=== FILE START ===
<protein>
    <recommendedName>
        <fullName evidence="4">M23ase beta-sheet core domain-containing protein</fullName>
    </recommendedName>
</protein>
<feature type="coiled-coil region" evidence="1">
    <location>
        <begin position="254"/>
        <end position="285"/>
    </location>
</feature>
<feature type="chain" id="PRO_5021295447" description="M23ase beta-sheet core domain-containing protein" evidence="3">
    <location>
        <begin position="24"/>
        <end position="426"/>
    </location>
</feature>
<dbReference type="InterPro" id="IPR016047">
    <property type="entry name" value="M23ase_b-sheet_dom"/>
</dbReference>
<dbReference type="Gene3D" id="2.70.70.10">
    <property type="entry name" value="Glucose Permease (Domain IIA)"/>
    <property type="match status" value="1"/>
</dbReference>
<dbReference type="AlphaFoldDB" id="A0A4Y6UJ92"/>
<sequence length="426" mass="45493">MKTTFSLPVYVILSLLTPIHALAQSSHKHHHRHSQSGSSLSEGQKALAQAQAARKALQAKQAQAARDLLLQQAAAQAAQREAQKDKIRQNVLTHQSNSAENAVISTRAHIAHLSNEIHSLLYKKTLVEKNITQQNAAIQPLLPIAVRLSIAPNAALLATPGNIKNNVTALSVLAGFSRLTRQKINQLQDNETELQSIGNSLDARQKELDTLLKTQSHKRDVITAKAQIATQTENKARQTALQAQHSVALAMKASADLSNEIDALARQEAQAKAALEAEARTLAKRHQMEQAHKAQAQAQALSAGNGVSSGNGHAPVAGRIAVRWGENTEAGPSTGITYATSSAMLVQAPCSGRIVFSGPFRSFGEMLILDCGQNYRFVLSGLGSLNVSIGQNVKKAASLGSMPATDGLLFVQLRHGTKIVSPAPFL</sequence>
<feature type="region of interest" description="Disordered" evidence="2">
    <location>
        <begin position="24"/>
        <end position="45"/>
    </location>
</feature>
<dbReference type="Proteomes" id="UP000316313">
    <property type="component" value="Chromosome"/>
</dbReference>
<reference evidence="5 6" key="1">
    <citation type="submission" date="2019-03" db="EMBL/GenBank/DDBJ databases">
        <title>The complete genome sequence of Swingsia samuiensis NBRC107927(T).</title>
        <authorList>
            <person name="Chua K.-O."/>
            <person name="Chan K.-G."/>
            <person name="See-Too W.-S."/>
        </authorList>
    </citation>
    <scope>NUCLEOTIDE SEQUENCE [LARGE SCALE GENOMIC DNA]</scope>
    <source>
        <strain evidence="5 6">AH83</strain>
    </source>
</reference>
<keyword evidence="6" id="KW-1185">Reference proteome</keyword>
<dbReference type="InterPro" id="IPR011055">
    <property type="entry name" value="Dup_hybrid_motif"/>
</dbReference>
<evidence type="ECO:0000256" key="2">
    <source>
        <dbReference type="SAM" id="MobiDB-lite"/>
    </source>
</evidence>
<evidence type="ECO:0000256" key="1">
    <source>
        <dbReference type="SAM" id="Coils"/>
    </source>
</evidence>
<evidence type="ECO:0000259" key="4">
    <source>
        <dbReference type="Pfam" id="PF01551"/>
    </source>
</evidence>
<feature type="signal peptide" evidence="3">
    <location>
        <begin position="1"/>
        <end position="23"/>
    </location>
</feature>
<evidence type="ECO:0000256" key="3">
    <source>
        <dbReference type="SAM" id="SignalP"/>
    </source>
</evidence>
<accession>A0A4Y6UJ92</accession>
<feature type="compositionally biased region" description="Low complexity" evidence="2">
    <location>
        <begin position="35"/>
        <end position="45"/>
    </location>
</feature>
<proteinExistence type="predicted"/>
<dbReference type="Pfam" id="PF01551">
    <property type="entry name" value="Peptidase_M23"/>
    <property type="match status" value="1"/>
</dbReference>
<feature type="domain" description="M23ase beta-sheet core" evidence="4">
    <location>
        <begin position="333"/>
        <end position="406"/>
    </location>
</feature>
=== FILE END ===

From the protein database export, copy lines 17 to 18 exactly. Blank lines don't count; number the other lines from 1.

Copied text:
</feature>
<dbReference type="InterPro" id="IPR016047">